SFPD bomb squad faces scrutiny after detonation

The San Francisco police bomb squad is facing scrutiny after a detonation at market in the Sunset District.
January 15, 2014 4:46:58 PM PST
The San Francisco police bomb squad is doing damage control after detonating a device in the Sunset District last night that caused considerable destruction. Police said they followed protocol, but the neighbors say the blast from the bomb detonation started a fire and blew out windows and walls.

San Francisco police told ABC7 News they want to thank everyone for their patience and understanding. They said it was a delicate and dangerous situation. The explosion rattled nerves and shook homes on 46th Avenue just off Judah in the Sunset District.

"My house shook and I am lucky that my house windows are still okay and not broken," SF resident Simon Huong.

Huong lives across the street from the house where the family found a suspicious device belonging to a relative who had recently died. The bomb squad spent nearly three hours last night examining the object. During that time, officers locked down the neighborhood.

"Then I tried to open my door to see what was going on and the officers said, 'we don't want you to leave the house, we can't let you out,'" said Huong.

The officers say in these situations they usually use a robot to move the object, but in this case it detonated inside the house causing severe damage to the home and blowing out a window at the corner store.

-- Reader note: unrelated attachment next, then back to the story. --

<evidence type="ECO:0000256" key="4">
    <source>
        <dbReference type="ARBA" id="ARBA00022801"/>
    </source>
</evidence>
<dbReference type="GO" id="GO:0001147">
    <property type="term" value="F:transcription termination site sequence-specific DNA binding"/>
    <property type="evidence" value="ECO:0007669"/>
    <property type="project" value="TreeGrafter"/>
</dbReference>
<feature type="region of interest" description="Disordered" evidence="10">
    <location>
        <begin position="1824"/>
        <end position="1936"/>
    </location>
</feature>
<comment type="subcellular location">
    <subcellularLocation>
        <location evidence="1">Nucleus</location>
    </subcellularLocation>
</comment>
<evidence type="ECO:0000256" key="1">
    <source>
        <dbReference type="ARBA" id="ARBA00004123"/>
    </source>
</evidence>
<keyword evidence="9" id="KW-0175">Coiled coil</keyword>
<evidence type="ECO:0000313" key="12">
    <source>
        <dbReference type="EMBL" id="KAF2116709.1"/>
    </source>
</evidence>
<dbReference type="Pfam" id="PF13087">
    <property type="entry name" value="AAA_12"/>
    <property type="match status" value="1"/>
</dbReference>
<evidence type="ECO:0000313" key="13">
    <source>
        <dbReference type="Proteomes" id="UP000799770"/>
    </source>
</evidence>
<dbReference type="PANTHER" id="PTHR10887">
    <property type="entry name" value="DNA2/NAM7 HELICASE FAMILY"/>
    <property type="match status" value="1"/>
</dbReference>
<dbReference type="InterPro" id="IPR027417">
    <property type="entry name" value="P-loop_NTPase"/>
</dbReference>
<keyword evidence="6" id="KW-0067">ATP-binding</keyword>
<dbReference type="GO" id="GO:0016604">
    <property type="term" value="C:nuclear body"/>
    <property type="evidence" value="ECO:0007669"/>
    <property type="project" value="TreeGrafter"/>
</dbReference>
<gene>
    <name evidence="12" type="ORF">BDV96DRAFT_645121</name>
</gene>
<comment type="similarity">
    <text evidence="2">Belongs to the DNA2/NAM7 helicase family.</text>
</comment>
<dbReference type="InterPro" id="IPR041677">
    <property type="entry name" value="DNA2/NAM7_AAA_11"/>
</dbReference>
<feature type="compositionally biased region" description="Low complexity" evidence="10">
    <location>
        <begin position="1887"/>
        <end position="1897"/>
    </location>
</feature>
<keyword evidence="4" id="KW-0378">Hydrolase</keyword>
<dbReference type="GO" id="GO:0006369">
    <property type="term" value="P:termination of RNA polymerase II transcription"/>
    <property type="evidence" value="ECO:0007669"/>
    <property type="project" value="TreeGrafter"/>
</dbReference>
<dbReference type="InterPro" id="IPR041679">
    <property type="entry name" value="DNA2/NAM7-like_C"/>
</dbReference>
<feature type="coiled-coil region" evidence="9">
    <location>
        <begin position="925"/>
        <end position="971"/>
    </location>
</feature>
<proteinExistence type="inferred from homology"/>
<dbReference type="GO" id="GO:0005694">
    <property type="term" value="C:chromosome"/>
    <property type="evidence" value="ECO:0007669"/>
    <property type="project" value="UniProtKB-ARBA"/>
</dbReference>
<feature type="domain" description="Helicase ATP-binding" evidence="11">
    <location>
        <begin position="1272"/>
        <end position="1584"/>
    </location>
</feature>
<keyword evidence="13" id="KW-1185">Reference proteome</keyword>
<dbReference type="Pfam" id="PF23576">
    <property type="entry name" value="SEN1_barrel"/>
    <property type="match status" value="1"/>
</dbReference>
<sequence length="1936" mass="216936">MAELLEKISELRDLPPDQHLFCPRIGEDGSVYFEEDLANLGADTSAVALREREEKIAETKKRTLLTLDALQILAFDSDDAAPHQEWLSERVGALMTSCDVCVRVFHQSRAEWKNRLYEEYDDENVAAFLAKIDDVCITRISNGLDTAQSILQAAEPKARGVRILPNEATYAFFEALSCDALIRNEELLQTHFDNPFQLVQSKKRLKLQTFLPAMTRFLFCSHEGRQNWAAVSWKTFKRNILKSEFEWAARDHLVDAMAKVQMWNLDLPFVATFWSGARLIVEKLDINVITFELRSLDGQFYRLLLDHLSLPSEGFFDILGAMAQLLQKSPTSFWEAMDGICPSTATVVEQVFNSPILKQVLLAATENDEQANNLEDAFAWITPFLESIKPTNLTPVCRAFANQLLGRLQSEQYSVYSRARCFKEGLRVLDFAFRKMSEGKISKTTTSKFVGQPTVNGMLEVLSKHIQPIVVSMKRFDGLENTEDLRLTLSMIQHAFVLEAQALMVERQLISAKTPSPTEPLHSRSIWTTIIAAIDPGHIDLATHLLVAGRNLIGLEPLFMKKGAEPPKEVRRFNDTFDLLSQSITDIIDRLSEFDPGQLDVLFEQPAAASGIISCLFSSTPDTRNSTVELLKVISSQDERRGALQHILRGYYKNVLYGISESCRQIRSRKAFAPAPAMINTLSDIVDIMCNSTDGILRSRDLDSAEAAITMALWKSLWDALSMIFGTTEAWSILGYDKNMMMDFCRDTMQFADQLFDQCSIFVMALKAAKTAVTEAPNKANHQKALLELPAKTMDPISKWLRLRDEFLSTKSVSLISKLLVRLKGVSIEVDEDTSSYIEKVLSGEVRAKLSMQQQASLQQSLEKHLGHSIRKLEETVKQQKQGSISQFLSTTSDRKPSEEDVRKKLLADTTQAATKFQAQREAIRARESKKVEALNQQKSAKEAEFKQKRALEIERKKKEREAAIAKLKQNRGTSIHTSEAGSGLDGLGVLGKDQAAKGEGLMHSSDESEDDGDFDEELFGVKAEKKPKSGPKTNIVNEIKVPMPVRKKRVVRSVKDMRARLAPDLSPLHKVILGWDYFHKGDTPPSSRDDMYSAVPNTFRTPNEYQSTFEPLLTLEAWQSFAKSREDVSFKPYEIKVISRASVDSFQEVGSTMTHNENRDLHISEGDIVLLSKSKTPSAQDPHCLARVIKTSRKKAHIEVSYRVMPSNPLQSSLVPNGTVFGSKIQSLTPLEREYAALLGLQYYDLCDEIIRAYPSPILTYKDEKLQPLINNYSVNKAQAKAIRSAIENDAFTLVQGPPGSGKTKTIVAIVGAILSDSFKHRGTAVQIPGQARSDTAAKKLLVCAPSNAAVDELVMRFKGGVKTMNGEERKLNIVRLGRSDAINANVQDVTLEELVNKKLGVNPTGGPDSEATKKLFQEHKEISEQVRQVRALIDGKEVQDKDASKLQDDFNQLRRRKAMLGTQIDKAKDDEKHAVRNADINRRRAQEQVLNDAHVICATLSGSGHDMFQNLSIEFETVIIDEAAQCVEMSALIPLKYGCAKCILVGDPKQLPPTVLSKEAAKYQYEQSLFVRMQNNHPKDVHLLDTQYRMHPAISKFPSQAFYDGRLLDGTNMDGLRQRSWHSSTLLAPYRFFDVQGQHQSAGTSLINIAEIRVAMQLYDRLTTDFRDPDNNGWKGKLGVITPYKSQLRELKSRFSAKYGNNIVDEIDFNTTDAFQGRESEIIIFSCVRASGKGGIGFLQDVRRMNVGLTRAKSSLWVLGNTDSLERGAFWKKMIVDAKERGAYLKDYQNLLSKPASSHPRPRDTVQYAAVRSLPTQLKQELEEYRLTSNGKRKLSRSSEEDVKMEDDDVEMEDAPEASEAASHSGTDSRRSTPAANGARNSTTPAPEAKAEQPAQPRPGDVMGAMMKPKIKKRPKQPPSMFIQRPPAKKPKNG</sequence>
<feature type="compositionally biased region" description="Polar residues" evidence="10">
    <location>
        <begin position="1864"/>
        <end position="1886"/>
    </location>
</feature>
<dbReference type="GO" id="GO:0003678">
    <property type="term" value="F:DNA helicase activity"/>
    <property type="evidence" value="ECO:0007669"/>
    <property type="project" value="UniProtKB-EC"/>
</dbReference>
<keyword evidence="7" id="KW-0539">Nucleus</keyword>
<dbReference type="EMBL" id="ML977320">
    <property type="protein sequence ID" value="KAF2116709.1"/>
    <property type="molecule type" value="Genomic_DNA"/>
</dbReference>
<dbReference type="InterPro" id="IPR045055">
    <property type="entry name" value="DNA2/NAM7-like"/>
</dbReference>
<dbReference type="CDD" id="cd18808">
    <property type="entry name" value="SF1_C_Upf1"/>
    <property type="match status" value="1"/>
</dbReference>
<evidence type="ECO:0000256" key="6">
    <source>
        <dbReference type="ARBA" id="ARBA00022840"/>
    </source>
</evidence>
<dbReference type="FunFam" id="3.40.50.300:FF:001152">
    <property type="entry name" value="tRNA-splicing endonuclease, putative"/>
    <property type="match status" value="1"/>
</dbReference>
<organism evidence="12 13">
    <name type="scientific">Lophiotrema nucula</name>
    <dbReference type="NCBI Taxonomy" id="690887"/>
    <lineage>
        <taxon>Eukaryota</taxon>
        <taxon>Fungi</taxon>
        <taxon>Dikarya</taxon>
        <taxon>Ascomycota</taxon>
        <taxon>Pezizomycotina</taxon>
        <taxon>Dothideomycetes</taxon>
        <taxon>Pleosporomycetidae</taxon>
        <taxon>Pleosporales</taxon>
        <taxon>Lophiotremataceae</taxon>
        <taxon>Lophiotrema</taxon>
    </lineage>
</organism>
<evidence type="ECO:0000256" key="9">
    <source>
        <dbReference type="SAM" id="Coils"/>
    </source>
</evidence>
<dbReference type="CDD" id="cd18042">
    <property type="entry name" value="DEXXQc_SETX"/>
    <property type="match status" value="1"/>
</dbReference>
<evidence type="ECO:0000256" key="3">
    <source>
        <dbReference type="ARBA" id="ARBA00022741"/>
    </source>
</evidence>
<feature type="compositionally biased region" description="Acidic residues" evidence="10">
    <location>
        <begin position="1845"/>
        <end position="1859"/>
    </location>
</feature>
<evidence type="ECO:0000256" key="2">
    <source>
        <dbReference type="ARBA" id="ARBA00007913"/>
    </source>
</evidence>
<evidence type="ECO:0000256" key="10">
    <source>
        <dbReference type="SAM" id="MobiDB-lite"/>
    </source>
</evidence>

"If they can move it, they will try to. In this incident, it was determined that it was too dangerous to move it. That would have actually compromised public safety and officer safety," said San Francisco Police Dept. Officer Gordon Shyy.

Residents a block away said it was startling.

"You could feel the boom. It was at the corner and I'm almost at the other end of the corner. You heard everything, you heard the bomb, the screaming, the sirens," said Resident Annette Crespo.

As of 11 a.m. Wednesday, the street was still blocked off. Police want to gather more evidence from the home.

Despite the property damage, officers feel grateful.

"In this incident, we are very fortunate that no one was hurt, but that is because we were following the procedures that have been set in place," said Shyy.

Police will send the evidence to a laboratory for testing. It could be days or weeks before they know what the device was and what was inside of it.

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